I’m buying ML the book for Christmas. I know it’s a book she’ll treasure for years.  Colorful language surges throughout the book.  The opening illustrations depict the life of “a proper Russian boy” during the mid 1800’s.  As Kandinksy follows his dream, the book’s illustrations transform from realistic to abstract.

You’ll learn something.  At least, I did.  If I knew about Vasya Kandinsky before, it’s buried somewhere deep inside my brain where I can no longer retrieve it.  It is know thought Kandinsky had a genetic condition called synethesia.  “In people with synesthesia, one sense triggers a different sense, allowing them, for example to hear colors, see music, taste words, or small numbers.”  Kandinsky began hearing colors after his Auntie gave him a wooden paint box.


Naughty Kitty by Adam Stower


Naughty Kitty by Adam Stower –  Lily’s mom said, “Dogs were too messy, too smelly and far to much trouble.”  So Lily received a kitty.  He was cute and sweet until Lily left him alone.  Then, he wreaked all sorts of havoc.  The cute little kitty turned into a beast or so it seemed.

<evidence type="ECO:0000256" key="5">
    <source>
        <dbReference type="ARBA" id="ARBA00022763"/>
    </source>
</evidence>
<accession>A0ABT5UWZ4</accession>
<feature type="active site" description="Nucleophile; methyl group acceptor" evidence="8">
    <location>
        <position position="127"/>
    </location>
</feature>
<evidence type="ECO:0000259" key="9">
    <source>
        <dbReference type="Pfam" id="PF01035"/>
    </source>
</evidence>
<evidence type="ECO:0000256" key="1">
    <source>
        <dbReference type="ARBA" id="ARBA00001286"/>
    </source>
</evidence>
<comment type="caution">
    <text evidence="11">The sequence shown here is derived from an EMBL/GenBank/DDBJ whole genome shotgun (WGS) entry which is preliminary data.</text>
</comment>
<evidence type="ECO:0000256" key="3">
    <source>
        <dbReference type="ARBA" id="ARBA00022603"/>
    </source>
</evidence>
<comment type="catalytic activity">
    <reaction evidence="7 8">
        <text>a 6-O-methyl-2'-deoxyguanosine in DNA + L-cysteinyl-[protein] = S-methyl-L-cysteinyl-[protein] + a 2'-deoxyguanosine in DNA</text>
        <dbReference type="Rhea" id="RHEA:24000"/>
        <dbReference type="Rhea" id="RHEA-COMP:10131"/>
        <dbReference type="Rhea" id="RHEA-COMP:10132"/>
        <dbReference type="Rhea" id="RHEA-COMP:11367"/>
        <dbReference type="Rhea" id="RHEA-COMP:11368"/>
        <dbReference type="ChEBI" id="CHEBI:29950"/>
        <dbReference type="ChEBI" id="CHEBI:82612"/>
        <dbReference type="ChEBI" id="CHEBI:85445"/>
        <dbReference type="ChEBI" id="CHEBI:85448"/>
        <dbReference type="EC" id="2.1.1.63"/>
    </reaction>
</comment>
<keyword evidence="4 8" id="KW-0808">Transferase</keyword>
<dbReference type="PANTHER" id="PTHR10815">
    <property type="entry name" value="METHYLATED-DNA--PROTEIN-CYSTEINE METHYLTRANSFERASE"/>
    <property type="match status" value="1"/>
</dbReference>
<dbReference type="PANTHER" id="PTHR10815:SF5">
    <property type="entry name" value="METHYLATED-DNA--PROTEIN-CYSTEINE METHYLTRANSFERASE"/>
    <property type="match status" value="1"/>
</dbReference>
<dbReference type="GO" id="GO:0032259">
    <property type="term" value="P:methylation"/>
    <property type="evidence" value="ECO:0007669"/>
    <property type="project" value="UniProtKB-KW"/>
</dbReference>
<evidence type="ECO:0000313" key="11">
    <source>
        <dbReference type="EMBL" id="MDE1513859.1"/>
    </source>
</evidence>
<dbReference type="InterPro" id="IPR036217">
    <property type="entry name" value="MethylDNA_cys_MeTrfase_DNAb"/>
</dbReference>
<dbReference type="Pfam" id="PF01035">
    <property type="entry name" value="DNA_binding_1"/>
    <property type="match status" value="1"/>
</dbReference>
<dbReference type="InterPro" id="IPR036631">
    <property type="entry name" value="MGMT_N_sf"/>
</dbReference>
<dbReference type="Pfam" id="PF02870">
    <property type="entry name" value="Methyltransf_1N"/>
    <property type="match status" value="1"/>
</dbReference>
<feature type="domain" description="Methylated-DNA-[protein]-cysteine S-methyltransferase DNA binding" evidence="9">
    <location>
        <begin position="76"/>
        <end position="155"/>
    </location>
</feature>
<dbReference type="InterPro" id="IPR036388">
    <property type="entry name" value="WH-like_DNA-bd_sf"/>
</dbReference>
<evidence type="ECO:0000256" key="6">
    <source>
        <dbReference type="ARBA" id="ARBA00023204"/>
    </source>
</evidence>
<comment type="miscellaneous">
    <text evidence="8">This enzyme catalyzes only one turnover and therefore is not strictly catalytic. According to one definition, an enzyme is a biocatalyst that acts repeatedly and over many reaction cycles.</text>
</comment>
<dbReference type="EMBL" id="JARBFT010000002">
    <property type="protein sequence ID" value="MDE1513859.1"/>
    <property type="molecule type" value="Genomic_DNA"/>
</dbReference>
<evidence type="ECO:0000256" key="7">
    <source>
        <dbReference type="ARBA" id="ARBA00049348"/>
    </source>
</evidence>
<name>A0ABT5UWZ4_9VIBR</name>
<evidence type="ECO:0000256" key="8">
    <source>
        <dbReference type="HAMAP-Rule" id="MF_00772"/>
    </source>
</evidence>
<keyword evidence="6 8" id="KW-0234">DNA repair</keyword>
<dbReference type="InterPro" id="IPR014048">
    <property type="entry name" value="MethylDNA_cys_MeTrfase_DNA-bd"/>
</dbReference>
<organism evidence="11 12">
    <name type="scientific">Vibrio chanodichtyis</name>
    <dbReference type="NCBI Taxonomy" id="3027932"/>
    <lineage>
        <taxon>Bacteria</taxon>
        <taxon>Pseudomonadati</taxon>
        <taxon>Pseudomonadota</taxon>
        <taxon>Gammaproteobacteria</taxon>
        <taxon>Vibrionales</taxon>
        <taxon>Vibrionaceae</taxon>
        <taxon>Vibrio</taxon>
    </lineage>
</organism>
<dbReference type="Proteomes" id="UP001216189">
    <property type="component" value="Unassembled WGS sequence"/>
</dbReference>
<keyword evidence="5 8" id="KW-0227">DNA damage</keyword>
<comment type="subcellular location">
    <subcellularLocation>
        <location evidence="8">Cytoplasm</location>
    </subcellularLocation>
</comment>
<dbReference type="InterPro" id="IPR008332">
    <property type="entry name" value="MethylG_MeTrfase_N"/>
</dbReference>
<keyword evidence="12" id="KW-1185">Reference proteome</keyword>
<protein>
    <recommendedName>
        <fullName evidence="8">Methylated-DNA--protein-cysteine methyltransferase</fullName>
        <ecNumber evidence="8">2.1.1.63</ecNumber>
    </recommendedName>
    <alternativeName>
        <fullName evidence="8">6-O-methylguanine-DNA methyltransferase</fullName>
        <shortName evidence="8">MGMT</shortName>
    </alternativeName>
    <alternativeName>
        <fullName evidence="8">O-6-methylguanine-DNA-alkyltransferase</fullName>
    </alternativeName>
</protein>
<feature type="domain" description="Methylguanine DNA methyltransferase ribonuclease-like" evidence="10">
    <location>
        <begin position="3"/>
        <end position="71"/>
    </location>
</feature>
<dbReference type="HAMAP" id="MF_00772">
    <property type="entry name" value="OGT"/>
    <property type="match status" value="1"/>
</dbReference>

Why should you read this?
It’s a perfect story for both preschoolers and elementary aged children.  ML loved the discretely placed newspaper and a television report in the illustrations giving a clue to what was happening.

Can A Penguin Soar? Yes, With the Help of Friends

Flight SchoolMountain of Friends

It’s hard being a penguin.  You’re a bird; but you can’t fly.  Luckily the penguins in the following books meet some amazing friends who help them realize their dreams.  These books are similar in concept. Both penguins want to fly. However, the story line and illustrations are unique. Read both as a segue into conversations about problem-solving and helping friends.

Flight School by Lita Judge – “Although little Penguin has the soul of an eagle, his body wasn’t built to soar. But Penguin has an irrepressible spirit, and he adamantly follows his dreams to flip, flap, fly! Even if he needs a little help with the technical parts, this penguin is ready to live on the wind.”

A Mountain of Friends by Kerstin Schoene – “Heartwarming and beautifully illustrated, Kirsten Schoene’s North American debut picture book shows how working together can accomplish seemingly impossible goals. Young readers will enjoy helping penguin achieve his dream by reorienting the book and building a ‘mountain of friends’ to support him”